This rule is true in when the following string is the empty string. In this case the order can NOT be determined by the "following characters" (the empty string), so 'a' < 'á'.

So each example query should return one row.
And the the count distinct query should return 2.
[9 Feb 2006 14:15] Peter Ritzinger
As I review my bug report written in August 2005, I can found the following line:

And 'a'<'á', not 'a'='á'

So the answer for your last querstion was in the original bug report.

I hope very much, that if you have started to implement the sorting code, you do not have to rewrite it because the late information.
[17 Oct 2006 16:21] Peter Gulutzan
MySQL is looking for an authoritative, official statement
which states all the current Hungarian collation rules.
Please let other MySQL-using Hungarians (especially if you
know a user group in Hungary) know about these
questions. Best of all would be a translation of the
Hungarian government standard, if there is one.

MySQL has received several complaints/suggestions about
Hungarian collation. For example these three people
contacted us via a public MySQL mailing list or bugs forum:
RITZINGER Peter (http://bugs.mysql.com/bug.php?id=12519)
BÁRTHÁZI András (http://lists.mysql.com/mysql/191427)
Csongor Fagyal (http://bugs.mysql.com/bug.php?id=22337)
In what follows I will refer to what seems to be agreed,
and what seems to be disputed.

The current latin2_hungarian_ci collation
is a chart in sql/share/charsets/latin2.xml,
and Mr Barkov has provided an easy-to-read web page: 
This collation is unlike the Hungarian dictionaries,
collation descriptions, or products that we've seen.
For example the first letter is:
Latin Capital Letter A
= Latin Small Letter A
= control Single Shift 3
= No-Break Space
= Latin Small Letter L with caron
= Latin Capital Letter A with acute
= Latin Small Letter A with acute
But there is no reason that small L with caron
(which is Slovak not Hungarian) ever sorts with
A, there's some dispute whether A with acute
should sort with A, and all other
accented variants of A should be in this list too.
It is likely that MySQL will deprecate this
collation (which implies that MySQL will eventually
remove it), after introducing a new and more correct

Most people agree that this is the Hungarian alphabet;
a á b c cs d dz dzs e é f g gy h i í j k l ly m n
ny o ó ö ő p q r s sz t ty u ú ü ű v w x y z zs

(The DOUBLE ACUTE letters ő and ű are sometimes shown
as õ and û but I suspect that is a conversion error.)

Some people also say there's a secondary sort
rule for these short/long vowel pairs:
a á, e é, i í, o ó, ö ő, u ú, ü ű
For these pairs, long = short usually, but long > short
if all else is equal.
I have seen comments showing that Oracle seems to follow this rule:
'BÁ'>'BA' is true
'BÁ'>'BAC' is false
but the commenter, though Hungarian, didn't like what Oracle did.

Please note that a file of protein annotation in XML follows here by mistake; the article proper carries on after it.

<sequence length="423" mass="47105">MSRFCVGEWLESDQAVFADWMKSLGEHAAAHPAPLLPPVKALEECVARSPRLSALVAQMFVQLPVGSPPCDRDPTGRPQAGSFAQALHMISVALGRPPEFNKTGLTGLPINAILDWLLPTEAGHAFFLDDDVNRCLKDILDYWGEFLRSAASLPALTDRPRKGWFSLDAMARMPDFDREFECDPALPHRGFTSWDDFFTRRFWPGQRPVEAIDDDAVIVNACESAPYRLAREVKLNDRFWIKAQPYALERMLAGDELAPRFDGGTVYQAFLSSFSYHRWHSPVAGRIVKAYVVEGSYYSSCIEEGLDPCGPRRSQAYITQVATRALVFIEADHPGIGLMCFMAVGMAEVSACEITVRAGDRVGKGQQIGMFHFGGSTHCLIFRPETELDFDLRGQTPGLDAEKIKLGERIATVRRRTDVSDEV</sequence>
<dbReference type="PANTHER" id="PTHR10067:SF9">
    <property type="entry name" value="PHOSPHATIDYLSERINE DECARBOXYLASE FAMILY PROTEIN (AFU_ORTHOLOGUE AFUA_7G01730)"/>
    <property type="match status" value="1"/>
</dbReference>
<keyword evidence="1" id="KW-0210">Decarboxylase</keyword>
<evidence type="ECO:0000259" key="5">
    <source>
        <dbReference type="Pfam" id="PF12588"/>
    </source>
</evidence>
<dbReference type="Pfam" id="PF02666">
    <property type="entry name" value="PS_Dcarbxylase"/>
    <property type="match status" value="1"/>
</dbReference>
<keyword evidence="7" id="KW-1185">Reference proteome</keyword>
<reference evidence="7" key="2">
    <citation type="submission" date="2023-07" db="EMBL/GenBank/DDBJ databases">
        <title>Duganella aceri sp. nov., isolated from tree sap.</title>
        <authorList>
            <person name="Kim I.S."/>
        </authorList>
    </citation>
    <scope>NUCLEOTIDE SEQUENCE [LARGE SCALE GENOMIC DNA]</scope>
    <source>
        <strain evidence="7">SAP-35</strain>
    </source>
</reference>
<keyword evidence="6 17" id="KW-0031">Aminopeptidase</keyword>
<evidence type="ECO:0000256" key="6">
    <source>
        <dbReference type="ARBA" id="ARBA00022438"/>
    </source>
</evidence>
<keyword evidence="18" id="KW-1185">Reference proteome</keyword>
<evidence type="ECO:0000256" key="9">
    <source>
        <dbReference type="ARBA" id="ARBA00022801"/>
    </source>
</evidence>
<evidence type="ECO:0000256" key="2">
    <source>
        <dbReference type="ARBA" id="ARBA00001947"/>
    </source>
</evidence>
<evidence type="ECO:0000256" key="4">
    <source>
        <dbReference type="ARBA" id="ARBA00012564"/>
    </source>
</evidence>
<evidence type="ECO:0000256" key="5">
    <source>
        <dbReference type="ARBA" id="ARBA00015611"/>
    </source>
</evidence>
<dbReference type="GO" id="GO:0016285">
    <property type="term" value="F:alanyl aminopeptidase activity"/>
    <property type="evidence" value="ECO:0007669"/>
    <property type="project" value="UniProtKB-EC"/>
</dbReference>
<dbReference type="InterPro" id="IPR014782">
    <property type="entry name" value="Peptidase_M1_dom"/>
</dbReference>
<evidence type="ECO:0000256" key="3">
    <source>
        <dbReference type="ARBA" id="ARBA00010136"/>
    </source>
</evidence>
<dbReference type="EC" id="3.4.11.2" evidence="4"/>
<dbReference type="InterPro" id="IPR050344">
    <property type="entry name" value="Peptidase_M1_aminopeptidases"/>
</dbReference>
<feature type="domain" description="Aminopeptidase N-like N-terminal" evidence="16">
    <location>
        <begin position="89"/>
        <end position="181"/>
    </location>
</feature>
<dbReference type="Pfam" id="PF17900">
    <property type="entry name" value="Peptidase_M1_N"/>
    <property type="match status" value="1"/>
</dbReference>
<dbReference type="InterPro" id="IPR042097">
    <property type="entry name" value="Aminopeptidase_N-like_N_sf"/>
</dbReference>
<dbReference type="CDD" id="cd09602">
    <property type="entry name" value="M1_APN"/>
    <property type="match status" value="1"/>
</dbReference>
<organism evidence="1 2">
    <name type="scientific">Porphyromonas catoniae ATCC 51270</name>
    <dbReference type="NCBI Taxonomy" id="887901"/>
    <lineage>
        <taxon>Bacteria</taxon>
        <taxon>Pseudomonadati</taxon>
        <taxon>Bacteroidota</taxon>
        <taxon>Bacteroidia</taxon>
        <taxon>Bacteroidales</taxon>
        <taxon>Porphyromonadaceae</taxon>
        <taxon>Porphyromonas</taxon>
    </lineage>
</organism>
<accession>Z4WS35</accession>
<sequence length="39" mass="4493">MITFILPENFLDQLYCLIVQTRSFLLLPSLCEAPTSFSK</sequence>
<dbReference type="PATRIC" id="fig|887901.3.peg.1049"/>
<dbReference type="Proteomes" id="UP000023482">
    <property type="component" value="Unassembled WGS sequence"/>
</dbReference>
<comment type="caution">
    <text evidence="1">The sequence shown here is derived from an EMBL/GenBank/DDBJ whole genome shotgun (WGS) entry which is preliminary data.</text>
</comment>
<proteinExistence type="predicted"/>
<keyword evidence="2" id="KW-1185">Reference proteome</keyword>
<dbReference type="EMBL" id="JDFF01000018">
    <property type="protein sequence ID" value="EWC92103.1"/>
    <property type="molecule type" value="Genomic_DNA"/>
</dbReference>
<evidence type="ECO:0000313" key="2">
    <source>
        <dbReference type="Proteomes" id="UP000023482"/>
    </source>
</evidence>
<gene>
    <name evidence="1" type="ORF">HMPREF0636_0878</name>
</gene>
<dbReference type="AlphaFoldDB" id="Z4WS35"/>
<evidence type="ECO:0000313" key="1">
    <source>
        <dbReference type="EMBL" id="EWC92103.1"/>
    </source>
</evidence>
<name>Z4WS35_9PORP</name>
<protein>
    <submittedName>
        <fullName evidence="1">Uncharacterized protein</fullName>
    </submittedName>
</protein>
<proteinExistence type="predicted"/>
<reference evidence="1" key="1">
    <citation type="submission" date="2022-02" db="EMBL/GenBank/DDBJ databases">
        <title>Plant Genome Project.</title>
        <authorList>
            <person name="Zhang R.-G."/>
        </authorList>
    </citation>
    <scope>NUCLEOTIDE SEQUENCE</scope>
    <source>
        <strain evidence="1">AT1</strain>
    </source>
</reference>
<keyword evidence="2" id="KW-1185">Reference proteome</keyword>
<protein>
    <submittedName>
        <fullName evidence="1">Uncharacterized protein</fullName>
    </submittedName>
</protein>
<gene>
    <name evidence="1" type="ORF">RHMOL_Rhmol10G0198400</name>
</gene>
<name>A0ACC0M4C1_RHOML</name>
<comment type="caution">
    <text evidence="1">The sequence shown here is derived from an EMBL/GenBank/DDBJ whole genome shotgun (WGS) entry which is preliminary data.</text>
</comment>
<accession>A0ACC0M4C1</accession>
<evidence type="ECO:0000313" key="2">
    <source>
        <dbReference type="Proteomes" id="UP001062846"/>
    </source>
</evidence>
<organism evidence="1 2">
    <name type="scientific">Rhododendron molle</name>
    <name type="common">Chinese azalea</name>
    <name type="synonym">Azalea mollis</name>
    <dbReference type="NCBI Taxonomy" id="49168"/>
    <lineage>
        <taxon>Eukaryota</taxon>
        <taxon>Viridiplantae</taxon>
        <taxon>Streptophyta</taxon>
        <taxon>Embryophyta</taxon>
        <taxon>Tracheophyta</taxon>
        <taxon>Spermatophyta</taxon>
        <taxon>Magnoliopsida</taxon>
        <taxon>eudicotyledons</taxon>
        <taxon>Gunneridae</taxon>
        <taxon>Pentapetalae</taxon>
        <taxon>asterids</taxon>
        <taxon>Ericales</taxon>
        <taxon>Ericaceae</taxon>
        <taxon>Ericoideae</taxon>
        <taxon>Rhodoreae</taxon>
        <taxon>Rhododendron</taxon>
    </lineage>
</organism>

(thread 'nlssort' on comp.databases.oracle.server 2002-11-10)
One commenter wrote to us about a similar thing, saying
it's a mistake that SELECT 'hal' LIKE 'hál' is true.
Unfortunately, the same person also disagrees, saying
that we should have two collations, one where
long > short, one where long = short.
I have also seen Simonsen's rules:
They suggest that A-acute > A, etc.
I have also seen argument about the same thing for glibc:

Apparently all Hungarians agree that these digraphs are "letters":
cs dz dzs gy ly ny sz ty zs
That's bad but not very bad. MySQL handles digraphs in Spanish.
There is also one trigraph:
That's very bad. Luckily dzs is rare, it's mostly for
English words with a "j" sound (bridge is 'briddz',
gin is 'dzsinn') (so I'm told).

There is a special rule when you see the first part of a
digraph followed by the digraph. For example, in 'ggy',
'g' is the first part of 'gy' and it's followed by 'gy'
... and MySQL treats it as a repetition of the digraph, i.e.
as if it's 'gygy'. This applies to all the letters listed
in the previous paragraph, so:
ccs = cscs, ddz = dzdz, ddsz = dzsdzs, ggy = gygy,
lly = lyly, nny = nyny, ssz = szsz, tty = tyty, zzs = zszs.
For example, Mr Ritzinger says that
'tty > tz' because tty is expanded to tyty.
I know that other products handle the situation, but I've
seen them called "double compressions", which worries me --
do some people think that 'cscs sorts with ccs' rather than
'ccs sorts with cscs'?

A collation which follows the single-character rules, but
ignores digraphs and trigraphs, sounds somewhat like what I
see in Kaplan's remarks on Microsoft's Hungarian Technical Sort:
One of the above-listed people would accept this, he says he doesn't
care about digraphs or trigraphs. But I have no idea whether
Microsoft was following some "technical" standard.

All characters outside the Hungarian alphabet should be done
according to UCA 4.0.0 (until MySQL switches to the newer UCA).

For Unicode support, I suggest names for the new collations
should be: ucs2_hungarian2_ci, utf8_hungarian2_ci. The only